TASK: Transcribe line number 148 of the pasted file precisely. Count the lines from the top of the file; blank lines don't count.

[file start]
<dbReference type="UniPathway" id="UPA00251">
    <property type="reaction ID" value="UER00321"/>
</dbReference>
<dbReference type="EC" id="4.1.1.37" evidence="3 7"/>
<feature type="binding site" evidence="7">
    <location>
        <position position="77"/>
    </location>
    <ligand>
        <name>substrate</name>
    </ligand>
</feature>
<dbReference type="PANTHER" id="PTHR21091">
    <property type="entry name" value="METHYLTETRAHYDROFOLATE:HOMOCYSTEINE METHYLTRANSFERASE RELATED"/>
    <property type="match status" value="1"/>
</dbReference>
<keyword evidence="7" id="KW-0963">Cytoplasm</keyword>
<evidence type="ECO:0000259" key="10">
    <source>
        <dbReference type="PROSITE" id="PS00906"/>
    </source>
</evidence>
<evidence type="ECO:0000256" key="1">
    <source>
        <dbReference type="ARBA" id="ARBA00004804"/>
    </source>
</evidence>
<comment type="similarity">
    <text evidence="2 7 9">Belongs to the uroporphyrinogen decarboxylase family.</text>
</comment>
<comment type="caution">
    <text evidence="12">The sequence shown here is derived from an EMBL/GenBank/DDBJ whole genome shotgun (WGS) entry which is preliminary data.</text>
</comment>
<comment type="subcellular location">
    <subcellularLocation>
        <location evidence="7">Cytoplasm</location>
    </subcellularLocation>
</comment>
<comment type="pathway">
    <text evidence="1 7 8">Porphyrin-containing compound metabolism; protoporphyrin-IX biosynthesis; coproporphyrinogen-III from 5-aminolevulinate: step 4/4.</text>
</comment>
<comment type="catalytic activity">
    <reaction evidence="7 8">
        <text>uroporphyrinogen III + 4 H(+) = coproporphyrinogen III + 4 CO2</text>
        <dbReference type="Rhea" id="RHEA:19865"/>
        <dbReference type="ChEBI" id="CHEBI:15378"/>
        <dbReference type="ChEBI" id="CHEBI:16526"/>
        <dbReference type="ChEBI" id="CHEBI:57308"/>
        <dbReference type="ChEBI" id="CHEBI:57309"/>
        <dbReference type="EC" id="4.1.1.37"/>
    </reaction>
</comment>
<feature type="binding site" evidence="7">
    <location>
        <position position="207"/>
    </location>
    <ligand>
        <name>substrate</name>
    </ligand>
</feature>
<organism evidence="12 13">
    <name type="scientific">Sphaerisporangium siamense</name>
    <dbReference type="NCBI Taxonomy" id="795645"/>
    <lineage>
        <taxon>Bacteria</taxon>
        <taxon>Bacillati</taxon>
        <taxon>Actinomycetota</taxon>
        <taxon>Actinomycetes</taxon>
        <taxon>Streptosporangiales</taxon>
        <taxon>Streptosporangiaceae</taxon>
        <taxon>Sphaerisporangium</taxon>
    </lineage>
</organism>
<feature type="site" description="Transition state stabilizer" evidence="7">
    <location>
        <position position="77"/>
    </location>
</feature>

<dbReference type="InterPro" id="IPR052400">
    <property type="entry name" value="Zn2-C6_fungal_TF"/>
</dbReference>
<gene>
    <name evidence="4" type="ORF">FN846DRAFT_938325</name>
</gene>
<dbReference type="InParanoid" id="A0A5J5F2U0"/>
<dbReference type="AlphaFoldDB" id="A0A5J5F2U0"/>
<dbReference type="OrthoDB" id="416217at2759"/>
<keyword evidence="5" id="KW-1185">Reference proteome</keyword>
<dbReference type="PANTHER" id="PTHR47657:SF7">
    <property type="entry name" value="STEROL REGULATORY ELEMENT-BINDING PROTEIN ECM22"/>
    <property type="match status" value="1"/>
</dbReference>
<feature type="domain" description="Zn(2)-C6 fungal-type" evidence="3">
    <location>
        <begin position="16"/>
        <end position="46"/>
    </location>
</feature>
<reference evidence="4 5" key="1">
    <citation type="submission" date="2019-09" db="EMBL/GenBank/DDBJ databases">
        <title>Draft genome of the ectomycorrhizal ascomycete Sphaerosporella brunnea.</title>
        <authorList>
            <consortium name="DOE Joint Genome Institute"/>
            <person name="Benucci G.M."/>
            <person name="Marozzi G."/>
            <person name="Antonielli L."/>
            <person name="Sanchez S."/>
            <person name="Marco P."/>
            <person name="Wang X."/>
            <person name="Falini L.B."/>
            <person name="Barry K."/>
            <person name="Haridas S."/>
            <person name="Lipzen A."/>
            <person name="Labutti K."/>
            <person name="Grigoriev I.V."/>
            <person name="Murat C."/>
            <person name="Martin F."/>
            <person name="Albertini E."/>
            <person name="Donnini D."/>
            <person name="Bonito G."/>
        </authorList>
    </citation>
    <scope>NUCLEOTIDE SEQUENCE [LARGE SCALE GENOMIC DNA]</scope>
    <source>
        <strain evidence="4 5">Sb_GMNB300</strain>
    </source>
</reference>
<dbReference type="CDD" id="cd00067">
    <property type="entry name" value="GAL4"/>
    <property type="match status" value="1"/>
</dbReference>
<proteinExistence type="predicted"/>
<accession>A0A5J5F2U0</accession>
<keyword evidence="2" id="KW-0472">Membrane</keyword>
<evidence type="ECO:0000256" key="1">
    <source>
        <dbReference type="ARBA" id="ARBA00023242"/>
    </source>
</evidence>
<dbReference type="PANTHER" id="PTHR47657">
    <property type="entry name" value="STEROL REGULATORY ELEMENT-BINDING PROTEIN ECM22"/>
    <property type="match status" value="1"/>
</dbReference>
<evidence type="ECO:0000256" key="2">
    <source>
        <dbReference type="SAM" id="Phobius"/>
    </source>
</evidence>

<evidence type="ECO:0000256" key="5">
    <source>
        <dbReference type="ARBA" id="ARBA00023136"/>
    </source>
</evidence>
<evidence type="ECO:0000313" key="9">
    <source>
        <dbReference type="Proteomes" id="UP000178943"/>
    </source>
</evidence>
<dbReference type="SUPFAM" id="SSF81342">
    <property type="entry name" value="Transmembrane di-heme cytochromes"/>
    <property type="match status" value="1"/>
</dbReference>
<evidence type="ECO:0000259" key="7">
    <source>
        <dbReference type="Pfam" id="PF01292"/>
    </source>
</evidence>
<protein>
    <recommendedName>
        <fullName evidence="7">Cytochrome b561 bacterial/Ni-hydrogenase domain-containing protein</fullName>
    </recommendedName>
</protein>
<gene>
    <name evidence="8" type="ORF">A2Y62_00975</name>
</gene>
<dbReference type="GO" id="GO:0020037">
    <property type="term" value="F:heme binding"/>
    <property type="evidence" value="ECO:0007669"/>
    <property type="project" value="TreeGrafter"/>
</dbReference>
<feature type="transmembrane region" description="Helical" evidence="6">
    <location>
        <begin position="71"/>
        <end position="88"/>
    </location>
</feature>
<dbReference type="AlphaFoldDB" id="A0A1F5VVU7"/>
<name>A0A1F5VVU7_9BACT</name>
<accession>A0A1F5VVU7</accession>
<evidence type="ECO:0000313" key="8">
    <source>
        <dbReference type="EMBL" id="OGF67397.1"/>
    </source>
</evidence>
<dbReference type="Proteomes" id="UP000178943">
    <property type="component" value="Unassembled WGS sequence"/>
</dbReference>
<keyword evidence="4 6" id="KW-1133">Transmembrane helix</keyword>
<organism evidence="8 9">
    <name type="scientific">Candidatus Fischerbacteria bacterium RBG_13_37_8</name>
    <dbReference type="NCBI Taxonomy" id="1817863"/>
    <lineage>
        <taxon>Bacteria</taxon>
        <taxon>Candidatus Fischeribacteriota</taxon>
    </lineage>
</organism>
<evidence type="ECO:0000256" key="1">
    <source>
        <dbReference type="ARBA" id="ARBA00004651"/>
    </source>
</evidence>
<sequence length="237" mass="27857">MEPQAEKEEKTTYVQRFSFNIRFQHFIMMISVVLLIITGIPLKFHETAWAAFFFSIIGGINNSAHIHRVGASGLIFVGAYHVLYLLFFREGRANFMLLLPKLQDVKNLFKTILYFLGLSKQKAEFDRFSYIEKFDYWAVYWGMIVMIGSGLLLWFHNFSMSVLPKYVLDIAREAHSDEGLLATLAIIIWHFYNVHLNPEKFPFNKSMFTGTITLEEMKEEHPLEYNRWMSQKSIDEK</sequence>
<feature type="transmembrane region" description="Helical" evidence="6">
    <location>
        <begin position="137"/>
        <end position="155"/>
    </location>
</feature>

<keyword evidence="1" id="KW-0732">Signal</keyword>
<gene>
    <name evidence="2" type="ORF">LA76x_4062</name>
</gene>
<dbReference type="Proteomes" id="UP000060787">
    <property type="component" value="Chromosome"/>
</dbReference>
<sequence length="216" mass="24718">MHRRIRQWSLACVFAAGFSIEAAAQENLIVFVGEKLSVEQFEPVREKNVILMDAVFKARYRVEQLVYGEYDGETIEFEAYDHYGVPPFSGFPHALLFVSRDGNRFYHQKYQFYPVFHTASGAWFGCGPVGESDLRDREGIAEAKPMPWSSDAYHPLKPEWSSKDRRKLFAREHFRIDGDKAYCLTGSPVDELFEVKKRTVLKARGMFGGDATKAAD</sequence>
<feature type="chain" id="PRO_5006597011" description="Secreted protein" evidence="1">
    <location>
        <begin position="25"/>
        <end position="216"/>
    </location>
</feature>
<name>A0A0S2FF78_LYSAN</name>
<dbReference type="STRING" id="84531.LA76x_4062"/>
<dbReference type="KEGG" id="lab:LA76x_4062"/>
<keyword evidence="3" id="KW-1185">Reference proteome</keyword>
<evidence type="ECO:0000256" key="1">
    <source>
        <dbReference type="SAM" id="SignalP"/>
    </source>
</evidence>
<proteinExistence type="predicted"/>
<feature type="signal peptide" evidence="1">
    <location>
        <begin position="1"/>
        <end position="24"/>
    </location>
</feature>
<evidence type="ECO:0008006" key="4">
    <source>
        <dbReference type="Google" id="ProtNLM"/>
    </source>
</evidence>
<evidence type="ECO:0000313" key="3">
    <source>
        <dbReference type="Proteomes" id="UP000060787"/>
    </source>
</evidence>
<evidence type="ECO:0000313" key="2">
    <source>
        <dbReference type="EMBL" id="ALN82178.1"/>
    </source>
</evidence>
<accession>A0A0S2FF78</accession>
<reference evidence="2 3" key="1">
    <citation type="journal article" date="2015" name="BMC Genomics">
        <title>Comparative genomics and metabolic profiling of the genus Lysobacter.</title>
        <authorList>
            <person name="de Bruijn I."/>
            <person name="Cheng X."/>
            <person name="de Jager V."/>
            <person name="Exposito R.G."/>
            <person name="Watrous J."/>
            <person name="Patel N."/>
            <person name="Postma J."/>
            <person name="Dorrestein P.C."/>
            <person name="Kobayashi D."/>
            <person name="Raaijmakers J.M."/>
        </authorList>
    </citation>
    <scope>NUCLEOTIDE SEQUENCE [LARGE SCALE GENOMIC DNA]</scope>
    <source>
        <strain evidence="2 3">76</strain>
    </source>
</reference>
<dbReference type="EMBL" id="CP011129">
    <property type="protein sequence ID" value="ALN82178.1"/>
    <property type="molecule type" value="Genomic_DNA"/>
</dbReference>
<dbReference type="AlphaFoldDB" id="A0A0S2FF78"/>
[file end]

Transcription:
</evidence>